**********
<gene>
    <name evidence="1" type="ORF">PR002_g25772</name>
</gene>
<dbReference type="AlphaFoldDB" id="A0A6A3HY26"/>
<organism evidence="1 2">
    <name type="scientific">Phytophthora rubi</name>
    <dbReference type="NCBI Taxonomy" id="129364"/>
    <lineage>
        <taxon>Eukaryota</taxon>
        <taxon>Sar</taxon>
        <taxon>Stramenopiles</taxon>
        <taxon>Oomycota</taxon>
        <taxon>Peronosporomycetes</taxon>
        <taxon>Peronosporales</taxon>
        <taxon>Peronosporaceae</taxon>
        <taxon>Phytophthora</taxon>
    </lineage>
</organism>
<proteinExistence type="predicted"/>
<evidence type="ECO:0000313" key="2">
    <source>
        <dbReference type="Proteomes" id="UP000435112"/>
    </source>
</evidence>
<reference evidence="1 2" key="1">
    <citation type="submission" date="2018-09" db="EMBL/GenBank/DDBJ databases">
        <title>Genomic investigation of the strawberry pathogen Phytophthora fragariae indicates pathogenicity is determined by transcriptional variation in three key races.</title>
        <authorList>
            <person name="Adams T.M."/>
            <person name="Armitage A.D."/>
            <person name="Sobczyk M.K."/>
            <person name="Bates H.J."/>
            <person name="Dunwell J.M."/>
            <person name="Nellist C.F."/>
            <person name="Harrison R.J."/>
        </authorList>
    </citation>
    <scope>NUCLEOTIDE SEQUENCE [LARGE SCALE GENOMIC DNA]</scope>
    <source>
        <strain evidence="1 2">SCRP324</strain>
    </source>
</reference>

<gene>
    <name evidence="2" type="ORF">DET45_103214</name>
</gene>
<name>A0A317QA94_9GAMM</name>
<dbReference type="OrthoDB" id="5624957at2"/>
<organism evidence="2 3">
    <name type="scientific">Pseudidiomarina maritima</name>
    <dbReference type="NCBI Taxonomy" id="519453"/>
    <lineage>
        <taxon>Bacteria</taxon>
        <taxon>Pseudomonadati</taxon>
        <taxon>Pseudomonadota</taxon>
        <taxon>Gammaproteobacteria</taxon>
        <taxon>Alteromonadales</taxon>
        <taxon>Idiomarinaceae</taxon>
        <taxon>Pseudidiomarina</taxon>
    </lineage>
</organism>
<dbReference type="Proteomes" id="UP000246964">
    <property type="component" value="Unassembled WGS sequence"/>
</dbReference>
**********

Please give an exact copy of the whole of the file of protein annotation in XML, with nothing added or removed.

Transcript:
<gene>
    <name evidence="1" type="ORF">PR002_g25772</name>
</gene>
<dbReference type="AlphaFoldDB" id="A0A6A3HY26"/>
<organism evidence="1 2">
    <name type="scientific">Phytophthora rubi</name>
    <dbReference type="NCBI Taxonomy" id="129364"/>
    <lineage>
        <taxon>Eukaryota</taxon>
        <taxon>Sar</taxon>
        <taxon>Stramenopiles</taxon>
        <taxon>Oomycota</taxon>
        <taxon>Peronosporomycetes</taxon>
        <taxon>Peronosporales</taxon>
        <taxon>Peronosporaceae</taxon>
        <taxon>Phytophthora</taxon>
    </lineage>
</organism>
<proteinExistence type="predicted"/>
<evidence type="ECO:0000313" key="2">
    <source>
        <dbReference type="Proteomes" id="UP000435112"/>
    </source>
</evidence>
<reference evidence="1 2" key="1">
    <citation type="submission" date="2018-09" db="EMBL/GenBank/DDBJ databases">
        <title>Genomic investigation of the strawberry pathogen Phytophthora fragariae indicates pathogenicity is determined by transcriptional variation in three key races.</title>
        <authorList>
            <person name="Adams T.M."/>
            <person name="Armitage A.D."/>
            <person name="Sobczyk M.K."/>
            <person name="Bates H.J."/>
            <person name="Dunwell J.M."/>
            <person name="Nellist C.F."/>
            <person name="Harrison R.J."/>
        </authorList>
    </citation>
    <scope>NUCLEOTIDE SEQUENCE [LARGE SCALE GENOMIC DNA]</scope>
    <source>
        <strain evidence="1 2">SCRP324</strain>
    </source>
</reference>

<gene>
    <name evidence="2" type="ORF">DET45_103214</name>
</gene>
<name>A0A317QA94_9GAMM</name>
<dbReference type="OrthoDB" id="5624957at2"/>
<organism evidence="2 3">
    <name type="scientific">Pseudidiomarina maritima</name>
    <dbReference type="NCBI Taxonomy" id="519453"/>
    <lineage>
        <taxon>Bacteria</taxon>
        <taxon>Pseudomonadati</taxon>
        <taxon>Pseudomonadota</taxon>
        <taxon>Gammaproteobacteria</taxon>
        <taxon>Alteromonadales</taxon>
        <taxon>Idiomarinaceae</taxon>
        <taxon>Pseudidiomarina</taxon>
    </lineage>
</organism>
<dbReference type="Proteomes" id="UP000246964">
    <property type="component" value="Unassembled WGS sequence"/>
</dbReference>